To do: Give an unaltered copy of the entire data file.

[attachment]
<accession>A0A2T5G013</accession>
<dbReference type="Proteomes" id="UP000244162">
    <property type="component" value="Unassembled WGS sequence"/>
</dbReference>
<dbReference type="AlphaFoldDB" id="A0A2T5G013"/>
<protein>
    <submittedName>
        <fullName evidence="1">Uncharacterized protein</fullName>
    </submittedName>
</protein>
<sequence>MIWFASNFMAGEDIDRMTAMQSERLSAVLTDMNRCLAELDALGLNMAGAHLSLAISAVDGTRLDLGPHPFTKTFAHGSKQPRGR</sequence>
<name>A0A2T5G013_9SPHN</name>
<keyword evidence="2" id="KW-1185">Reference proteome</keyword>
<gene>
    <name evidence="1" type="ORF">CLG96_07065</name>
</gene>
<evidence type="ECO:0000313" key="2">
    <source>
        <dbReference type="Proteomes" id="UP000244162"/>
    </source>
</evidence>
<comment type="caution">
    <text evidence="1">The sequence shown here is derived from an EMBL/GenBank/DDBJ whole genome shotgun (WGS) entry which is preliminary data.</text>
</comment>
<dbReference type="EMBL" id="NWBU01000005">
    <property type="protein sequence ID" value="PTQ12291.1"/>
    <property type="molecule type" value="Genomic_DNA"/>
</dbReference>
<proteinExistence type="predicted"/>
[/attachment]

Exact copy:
<accession>A0A2T5G013</accession>
<dbReference type="Proteomes" id="UP000244162">
    <property type="component" value="Unassembled WGS sequence"/>
</dbReference>
<dbReference type="AlphaFoldDB" id="A0A2T5G013"/>
<protein>
    <submittedName>
        <fullName evidence="1">Uncharacterized protein</fullName>
    </submittedName>
</protein>
<sequence>MIWFASNFMAGEDIDRMTAMQSERLSAVLTDMNRCLAELDALGLNMAGAHLSLAISAVDGTRLDLGPHPFTKTFAHGSKQPRGR</sequence>
<name>A0A2T5G013_9SPHN</name>
<keyword evidence="2" id="KW-1185">Reference proteome</keyword>
<gene>
    <name evidence="1" type="ORF">CLG96_07065</name>
</gene>
<evidence type="ECO:0000313" key="2">
    <source>
        <dbReference type="Proteomes" id="UP000244162"/>
    </source>
</evidence>
<comment type="caution">
    <text evidence="1">The sequence shown here is derived from an EMBL/GenBank/DDBJ whole genome shotgun (WGS) entry which is preliminary data.</text>
</comment>
<dbReference type="EMBL" id="NWBU01000005">
    <property type="protein sequence ID" value="PTQ12291.1"/>
    <property type="molecule type" value="Genomic_DNA"/>
</dbReference>
<proteinExistence type="predicted"/>